My husband and I recently received a creative surprise made by my father and our son Thomas! “Land Shark” beer is one of Ken and Danny’s favorites, so it seemed like the perfect choice for making a fun set of glasses! I thought it would be interesting to share how they created the glasses.
Clean empty glass beverage bottles
Glass cutting tool
Large pots for water
First - some tips they have after creating several batches of these bottle glasses - always start with about double the amount of bottles that you expect finished glasses for. There is a high chance of breakage in the various steps involved. Also, because of the potential breakage issues, we would recommend you wear work gloves to help decrease the chance of being cut.
Next, he built a “jig”. Two pieces of scrap wood were used as the base. One on the bottom, and one on the left edge. A piece of pvc piping was screwed to the outside edge of one of the boards to create a “stop” and help hold the bottle in place. He used a bottle to determine where he wanted to make the cut in the bottles, then he cut a notch in the wood and mounted a glass cutting tool to the block in the right location. The finished “jig” is held in place with a clamp.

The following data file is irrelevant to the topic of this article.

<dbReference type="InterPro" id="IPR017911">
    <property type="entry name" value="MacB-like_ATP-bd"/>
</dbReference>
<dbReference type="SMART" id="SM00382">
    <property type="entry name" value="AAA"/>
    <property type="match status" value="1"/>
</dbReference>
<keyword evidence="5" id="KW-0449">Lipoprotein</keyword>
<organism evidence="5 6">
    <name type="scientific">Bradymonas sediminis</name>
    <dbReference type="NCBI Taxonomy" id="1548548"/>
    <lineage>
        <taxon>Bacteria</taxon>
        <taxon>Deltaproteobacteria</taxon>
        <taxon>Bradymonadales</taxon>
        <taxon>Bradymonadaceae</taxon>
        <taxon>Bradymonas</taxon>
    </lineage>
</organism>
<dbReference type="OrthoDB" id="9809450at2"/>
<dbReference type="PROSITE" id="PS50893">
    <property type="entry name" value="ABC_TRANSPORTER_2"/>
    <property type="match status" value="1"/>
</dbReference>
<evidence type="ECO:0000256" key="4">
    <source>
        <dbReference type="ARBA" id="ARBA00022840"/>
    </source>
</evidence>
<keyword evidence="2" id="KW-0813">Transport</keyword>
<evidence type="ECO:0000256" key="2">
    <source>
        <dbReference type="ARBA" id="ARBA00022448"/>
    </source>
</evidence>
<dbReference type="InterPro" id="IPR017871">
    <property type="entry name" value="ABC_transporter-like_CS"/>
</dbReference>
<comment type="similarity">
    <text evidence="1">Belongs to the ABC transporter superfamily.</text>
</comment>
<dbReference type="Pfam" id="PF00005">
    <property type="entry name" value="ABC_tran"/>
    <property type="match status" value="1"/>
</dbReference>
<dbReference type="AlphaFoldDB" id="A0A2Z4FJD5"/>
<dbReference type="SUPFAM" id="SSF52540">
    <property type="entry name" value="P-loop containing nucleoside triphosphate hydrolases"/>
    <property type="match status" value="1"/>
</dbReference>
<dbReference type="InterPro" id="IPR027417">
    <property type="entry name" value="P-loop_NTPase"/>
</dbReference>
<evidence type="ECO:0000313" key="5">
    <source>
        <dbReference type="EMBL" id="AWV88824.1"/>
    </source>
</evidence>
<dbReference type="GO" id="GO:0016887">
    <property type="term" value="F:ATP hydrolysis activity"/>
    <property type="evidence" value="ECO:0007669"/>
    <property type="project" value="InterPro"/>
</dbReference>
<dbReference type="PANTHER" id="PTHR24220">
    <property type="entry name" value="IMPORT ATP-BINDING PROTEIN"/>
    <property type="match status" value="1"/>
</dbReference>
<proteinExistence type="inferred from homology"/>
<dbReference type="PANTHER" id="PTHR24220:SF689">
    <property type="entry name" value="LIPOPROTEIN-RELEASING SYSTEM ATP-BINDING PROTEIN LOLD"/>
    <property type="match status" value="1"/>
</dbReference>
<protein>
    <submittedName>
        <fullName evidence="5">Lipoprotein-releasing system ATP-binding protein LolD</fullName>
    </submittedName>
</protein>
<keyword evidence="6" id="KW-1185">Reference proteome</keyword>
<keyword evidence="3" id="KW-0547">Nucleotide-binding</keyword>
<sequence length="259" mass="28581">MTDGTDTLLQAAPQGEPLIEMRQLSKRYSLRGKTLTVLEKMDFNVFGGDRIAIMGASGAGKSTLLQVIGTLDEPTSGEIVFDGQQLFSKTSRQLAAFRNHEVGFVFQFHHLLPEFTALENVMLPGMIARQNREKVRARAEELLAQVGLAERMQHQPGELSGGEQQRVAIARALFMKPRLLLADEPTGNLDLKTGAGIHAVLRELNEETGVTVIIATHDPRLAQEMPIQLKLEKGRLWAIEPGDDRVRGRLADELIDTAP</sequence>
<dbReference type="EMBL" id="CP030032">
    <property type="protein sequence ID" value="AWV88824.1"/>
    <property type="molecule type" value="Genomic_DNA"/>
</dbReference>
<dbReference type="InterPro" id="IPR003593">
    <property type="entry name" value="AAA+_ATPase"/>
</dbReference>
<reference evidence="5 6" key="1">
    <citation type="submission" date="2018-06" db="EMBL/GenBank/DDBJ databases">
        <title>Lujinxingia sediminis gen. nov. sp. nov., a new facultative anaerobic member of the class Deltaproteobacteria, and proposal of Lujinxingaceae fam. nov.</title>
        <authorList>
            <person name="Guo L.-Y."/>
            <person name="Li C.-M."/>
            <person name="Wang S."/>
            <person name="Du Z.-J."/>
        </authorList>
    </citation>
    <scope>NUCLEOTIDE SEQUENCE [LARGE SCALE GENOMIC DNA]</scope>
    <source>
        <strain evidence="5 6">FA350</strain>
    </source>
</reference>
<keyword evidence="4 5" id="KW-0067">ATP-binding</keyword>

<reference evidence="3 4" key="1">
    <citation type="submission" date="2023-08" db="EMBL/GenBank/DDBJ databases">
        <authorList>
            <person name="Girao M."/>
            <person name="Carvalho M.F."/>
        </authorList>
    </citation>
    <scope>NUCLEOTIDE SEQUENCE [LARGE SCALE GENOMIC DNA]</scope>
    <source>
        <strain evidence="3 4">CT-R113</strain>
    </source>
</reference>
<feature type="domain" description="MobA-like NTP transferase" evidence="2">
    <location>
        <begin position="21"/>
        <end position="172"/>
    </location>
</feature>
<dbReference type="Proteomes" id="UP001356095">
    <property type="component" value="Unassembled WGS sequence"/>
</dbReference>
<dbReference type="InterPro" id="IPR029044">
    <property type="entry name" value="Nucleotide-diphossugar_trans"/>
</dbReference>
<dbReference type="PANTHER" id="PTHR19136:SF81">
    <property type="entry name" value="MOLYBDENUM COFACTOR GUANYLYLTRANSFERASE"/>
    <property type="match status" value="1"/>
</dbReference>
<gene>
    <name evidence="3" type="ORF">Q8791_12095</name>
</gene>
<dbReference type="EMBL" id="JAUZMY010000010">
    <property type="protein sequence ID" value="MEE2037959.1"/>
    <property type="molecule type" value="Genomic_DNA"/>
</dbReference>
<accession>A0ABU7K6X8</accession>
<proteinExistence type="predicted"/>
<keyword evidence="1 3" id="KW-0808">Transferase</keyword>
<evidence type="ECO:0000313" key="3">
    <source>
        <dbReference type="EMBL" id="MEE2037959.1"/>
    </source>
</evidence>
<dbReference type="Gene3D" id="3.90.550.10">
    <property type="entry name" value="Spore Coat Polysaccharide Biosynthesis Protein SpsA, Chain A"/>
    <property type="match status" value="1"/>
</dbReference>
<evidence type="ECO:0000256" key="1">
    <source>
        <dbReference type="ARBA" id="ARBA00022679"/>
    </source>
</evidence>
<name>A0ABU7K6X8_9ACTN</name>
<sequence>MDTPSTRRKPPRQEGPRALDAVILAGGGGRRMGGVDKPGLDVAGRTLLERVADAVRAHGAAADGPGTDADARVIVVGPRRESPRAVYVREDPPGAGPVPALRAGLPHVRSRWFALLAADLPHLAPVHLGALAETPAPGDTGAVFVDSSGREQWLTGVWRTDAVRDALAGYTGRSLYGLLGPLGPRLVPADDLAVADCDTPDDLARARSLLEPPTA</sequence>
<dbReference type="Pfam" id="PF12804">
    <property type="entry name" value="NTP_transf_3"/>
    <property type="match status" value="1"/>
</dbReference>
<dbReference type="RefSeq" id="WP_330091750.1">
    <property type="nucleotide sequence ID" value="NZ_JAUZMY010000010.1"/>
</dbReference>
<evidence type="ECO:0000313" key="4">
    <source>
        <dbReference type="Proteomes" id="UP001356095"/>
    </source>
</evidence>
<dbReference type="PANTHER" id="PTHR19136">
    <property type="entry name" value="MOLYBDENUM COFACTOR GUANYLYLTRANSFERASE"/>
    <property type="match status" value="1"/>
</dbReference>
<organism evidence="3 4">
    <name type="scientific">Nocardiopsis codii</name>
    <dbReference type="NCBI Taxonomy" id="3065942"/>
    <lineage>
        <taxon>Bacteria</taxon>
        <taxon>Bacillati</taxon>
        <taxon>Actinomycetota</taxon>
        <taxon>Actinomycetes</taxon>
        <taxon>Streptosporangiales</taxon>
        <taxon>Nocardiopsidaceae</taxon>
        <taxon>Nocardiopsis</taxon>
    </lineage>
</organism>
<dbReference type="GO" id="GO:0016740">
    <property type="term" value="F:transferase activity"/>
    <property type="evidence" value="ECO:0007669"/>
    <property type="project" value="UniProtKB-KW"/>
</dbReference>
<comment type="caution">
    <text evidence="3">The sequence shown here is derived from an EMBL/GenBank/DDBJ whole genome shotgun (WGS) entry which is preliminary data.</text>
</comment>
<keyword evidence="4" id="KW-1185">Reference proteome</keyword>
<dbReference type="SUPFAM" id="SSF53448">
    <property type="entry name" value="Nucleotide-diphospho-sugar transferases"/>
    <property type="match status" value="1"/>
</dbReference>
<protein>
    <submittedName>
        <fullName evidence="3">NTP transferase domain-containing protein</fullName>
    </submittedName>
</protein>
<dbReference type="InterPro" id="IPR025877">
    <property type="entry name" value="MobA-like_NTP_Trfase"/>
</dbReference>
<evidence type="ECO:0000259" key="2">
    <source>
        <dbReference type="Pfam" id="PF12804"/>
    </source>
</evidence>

The bottles were then placed on the jig, and rotated to create an etching line.
A large pot of boiling water and a large pot of ice water are the next two things needed.
Carefully submerge the top of the bottle just to the etched line in the boiling water. Wait 15-20 seconds then remove and immediately place into ice water.
The glass will break clean on the etched line. Repeat until all bottles are cut.
Sand the rough edge of the glass to smooth. They began with 80 grit wet sanding and worked up to at least 320 grit until the rims were smooth enough for drinking. If you have a rotary sander available, it can help speed up the process somewhat, but hand sanding will still be required to get a smooth finish. The sanding will take quite a bit of time - patience is a requirement!
The glasses are now ready for use. We recommend hand washing them as the labels are more likely to come off sooner in a dishwasher, etc. If you are using bottles where the “label” is actually painted on the bottle, a dishwasher would probably be fine!
The guys plan to do some experimenting with other colors of bottles and have been on the search for green, blue, and brown bottles - even without the labels they would make colorful additions to our glassware!